Self-Directed IRA with Checkbook Control

Using a Self-Directed IRA LLC or Trust With Checkbook Control

For most investors, a Self-Directed IRA is an optimal choice. It offers an economical setup and streamlined operations, and Madison Trust takes care of all of the paperwork. However, there are certain investing situations where a Self-Directed IRA LLC may be more beneficial. For investment assets that are transaction-heavy or require real-time funding, a Self-Directed IRA LLC with checkbook control is the better option. Checkbook control allows the account holder to make transactions without going through a custodian. This provides time-sensitive investing as well as the elimination of transaction fees. The two platforms that allow for checkbook control are an IRA LLC and an IRA Trust.

The Self-Directed IRA LLC

An IRA LLC provides the diversification of a Self-Directed IRA but with the benefit of real-time access to IRA funds. The tool that makes it possible is a designated IRA LLC checking account. Here's how the process works.

A Self-Directed IRA owner upgrades her account to an IRA LLC, and is pleased with her decision.

Open a Self-Directed IRA: First, investors establish a Self-Directed IRA with a Self-Directed IRA custodian such as Madison Trust Company. This is a quick process and should only take a few minutes.

Establish an LLC for Your IRA: An ERISA attorney or IRA LLC facilitator generally prepares the LLC paperwork. They will file Articles of Organization with the secretary of state's office and prepare a specialized Operating Agreement. The operating agreement includes provisions related to retirement plan restrictions as outlined in Internal Revenue Code sections 408 and 4975. The LLC member is titled as "Madison Trust Company custodian FBO [Your Name] [Madison Trust account #]" in the official paperwork. The non-compensated manager of the IRA LLC is generally the IRA account holder.

Open an IRA LLC Checking Account: The IRA account holder takes the IRA LLC paperwork to a bank of their choice and opens a business checking account.

Fund the IRA LLC: First, fund the Self-Directed IRA via a transfer, rollover, or initial contribution. Then, the Self-Directed IRA account holder instructs Madison Trust to send funds to the IRA LLC checking account.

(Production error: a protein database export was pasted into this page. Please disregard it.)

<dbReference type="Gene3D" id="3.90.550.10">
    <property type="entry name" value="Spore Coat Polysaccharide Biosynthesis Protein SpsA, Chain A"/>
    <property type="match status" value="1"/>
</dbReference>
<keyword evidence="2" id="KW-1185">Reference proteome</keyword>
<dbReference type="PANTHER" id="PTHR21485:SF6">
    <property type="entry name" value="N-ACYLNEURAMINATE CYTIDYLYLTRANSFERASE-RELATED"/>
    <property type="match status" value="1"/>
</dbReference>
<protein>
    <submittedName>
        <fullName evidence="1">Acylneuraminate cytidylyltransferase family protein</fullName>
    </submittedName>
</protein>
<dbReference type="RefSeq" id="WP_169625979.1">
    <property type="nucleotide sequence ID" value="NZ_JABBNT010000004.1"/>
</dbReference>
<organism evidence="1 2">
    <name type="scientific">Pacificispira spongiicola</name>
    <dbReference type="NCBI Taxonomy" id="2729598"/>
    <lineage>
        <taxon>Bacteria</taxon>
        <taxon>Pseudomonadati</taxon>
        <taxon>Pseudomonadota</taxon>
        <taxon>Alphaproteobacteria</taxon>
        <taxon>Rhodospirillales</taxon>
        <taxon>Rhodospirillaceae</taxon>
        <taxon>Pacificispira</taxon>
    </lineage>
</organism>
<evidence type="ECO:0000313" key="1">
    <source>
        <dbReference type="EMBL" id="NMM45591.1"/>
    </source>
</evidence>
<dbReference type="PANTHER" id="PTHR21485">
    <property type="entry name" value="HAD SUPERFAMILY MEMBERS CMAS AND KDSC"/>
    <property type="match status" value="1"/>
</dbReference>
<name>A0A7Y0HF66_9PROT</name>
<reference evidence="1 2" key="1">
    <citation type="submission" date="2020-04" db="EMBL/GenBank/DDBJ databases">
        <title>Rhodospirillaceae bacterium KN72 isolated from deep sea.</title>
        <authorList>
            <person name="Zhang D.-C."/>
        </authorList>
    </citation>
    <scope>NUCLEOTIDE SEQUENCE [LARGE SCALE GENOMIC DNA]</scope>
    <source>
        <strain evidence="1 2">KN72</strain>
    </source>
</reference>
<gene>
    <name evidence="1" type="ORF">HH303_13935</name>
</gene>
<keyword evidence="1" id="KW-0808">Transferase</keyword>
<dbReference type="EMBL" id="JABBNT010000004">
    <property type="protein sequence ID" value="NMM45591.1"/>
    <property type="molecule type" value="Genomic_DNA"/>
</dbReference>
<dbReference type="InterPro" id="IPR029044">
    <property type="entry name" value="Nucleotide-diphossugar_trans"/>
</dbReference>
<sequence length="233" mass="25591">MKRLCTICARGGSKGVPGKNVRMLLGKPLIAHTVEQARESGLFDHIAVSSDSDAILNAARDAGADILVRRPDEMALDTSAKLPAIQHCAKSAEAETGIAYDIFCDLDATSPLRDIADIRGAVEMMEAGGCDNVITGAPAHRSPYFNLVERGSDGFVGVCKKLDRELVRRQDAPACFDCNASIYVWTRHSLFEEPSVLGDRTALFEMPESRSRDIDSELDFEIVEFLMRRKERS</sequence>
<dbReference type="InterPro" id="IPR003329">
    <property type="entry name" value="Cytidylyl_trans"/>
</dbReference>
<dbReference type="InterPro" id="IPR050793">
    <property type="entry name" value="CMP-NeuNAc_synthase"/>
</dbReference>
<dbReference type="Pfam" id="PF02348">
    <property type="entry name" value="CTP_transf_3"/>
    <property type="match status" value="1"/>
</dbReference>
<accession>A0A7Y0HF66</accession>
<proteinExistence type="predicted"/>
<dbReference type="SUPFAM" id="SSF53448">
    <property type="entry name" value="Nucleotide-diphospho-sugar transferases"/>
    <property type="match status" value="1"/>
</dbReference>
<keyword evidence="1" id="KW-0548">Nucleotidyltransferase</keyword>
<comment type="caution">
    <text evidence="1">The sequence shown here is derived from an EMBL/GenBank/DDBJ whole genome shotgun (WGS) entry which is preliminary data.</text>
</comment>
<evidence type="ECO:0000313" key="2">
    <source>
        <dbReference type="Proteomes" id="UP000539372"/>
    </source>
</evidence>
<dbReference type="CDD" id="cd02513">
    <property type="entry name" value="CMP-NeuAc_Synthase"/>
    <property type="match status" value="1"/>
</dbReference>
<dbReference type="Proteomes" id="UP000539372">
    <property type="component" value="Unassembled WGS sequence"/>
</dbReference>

Invest With the IRA LLC: The account holder, acting in the capacity of the non-compensated manager of the IRA LLC, uses the IRA LLC checkbook to make transactions. They can purchase investments in real-time, pay bills, and then deposit income back into the checking account.

Understanding the IRA LLC Structure

A source of confusion for some IRA LLC managers is understanding which transactions require the involvement of an IRA custodian and which transactions are handled directly within the IRA LLC. A rule of thumb is that IRS-reportable transactions must flow through Madison Trust and transactions that are investment-related can be done within the LLC checking account. Here's how this rule plays out.


Custodian Involvement




Transferring funds from an existing IRA

Rolling over funds from a 401(k)

Purchasing an asset
(such as real estate, private placements, metals, etc.)

Paying investment expenses

Depositing investment income

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IRA LLC Annual Valuation

An IRA custodian works alongside an IRA LLC holder as they complete Form 5498.
IRA custodians must file Form 5498 annually for every IRA they hold. One of the purposes of the form is to provide the IRS with an updated value of each IRA. Madison Trust Company will reach out to account holders in January of each year to request the fair market value of their IRA. For IRA LLCs, account holders are generally not required to provide a breakdown of the type of investments held within their IRA LLC. Rather, a valuation of the combined cash and assets held in the IRA LLC is sufficient. For example, if the IRA LLC holds $10,000 cash in a checking account, owns a $50,000 piece of real estate, and is the holder of a note valued at $25,000, then the fair market value of the IRA LLC is reported as $85,000

The Self-Directed IRA Trust

A Self-Directed IRA Trust is another option for a retirement account with checkbook control. A trust is an entity that can hold funds and permit active management within the confines of the trust. Like an IRA LLC, it can be set up with a checking account. However, an IRA Trust provides a number of additional benefits that are not offered by an IRA LLC.

Benefits of an IRA Trust

Fast Account Setup: An IRA Trust can be established in as little as one week. This is great for assets that have a short time window for acquisition.